Research at CIDLAB focuses on modern statistical and experimental methods for the social sciences. We use insights from formal statistics to develop new models of human cognition and behavior, approaches to individual differences and the discovery of predictable patterns, and efficient ways of collecting and analyzing data.
The Principal Investigator of CIDLAB is Joachim Vandekerckhove.
Working at CIDLAB
Researchers at CIDLAB can choose to contribute to any of the various research projects that are currently running at CIDLAB and in collaboration with other research groups at UC Irvine, or they can choose to begin new projects.
Current projects include quantitative modeling of cognition and individual differences, Bayesian statistics, and implementation and deployment of useful computational algorithms. I am also interested in quantitative approaches of detecting and undoing some of the societal challenges currently faced by psychological science (such as publication bias, fraud detection, and closed access to scientific literature) and in new design and analysis methods.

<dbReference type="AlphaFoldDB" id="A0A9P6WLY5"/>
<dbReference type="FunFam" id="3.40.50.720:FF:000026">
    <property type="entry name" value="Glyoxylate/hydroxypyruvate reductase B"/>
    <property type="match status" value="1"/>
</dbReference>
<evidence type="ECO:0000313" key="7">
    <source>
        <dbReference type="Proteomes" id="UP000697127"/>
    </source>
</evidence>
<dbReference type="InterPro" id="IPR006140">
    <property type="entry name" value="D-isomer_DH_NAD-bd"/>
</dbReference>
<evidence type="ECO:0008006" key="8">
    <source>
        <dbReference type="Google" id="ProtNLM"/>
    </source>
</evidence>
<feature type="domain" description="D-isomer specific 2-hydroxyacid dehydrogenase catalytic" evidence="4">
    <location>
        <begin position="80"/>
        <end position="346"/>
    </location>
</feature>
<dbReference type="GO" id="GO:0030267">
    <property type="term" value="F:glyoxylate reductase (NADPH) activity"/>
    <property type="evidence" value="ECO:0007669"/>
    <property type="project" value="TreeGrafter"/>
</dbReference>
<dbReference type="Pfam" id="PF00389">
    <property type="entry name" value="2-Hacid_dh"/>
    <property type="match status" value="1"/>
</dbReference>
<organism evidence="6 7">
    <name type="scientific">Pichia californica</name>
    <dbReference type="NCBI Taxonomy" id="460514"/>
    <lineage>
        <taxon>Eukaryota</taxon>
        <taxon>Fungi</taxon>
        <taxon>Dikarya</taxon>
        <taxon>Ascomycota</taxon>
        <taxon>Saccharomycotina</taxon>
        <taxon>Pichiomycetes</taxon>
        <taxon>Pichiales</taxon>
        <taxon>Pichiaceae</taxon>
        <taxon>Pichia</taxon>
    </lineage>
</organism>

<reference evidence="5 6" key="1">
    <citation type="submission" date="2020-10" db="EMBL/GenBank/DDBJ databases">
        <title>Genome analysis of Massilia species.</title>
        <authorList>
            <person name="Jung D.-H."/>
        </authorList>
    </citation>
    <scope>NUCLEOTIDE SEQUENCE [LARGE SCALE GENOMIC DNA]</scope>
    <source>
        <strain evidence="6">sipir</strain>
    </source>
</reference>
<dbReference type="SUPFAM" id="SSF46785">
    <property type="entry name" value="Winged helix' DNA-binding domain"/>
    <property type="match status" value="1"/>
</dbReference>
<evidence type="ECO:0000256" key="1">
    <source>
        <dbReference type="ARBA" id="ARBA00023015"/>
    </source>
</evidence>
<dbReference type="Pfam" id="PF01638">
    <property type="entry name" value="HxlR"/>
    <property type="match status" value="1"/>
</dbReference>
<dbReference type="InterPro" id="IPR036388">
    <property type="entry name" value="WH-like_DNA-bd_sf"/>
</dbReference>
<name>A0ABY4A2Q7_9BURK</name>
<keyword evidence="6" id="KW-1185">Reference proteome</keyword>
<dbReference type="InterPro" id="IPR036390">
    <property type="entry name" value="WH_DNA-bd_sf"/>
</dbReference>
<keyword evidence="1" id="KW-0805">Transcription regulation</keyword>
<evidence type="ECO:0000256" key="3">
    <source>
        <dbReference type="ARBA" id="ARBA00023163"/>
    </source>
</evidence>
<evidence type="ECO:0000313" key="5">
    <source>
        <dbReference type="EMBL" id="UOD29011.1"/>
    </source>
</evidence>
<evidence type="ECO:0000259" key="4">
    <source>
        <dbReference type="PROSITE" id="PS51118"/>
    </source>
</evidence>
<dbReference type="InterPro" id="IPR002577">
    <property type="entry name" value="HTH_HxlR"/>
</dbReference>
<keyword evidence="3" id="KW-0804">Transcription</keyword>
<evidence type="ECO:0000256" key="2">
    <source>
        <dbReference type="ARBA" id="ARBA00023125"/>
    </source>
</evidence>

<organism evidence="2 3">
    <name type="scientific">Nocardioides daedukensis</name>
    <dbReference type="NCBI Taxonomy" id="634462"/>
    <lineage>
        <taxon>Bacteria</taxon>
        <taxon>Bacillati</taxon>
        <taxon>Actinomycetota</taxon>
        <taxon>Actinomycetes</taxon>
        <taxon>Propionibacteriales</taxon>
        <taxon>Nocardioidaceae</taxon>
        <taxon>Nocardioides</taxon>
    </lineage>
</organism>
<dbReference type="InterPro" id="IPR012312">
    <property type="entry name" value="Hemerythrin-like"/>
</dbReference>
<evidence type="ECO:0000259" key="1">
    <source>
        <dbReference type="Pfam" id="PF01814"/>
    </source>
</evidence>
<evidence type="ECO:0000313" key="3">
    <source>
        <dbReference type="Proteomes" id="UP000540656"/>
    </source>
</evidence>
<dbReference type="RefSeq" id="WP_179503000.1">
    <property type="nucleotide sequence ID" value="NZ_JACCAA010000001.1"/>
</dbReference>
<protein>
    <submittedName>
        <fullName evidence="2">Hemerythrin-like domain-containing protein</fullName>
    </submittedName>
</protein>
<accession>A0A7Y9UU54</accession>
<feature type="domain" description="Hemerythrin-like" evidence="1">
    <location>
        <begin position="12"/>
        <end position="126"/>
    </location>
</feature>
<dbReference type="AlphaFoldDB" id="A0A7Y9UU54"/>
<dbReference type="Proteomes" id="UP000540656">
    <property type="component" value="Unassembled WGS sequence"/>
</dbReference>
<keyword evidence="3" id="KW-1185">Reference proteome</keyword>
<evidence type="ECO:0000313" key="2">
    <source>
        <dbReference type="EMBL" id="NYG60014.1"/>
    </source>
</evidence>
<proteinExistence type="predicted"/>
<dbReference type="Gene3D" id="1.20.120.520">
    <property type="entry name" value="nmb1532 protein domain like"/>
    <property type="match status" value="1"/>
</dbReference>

Since research at CIDLAB is focused on mathematical modeling, strong quantitative skills are highly desirable. Note that no advanced knowledge of classical statistics is required, nor is a degree in psychology or cognitive science (although the latter might help). Knowledge of at least one programming language such as MATLAB/Octave, R, Python, Julia, C(++), or similar is a requirement, and any background knowledge of linear algebra, advanced calculus, stochastic processes is helpful. Depending on the project, a willingness to learn any of these topics may be required. Strong candidates will also be proficient writers.
CIDLAB tends to be well funded and its researchers are typically given many opportunities to attend academic conferences and professional development seminars. The University of California, Irvine is an equal opportunity employer and southern California is generally a wonderful place to live.
If you have any questions, feel free to contact the Principal Investigator at any time.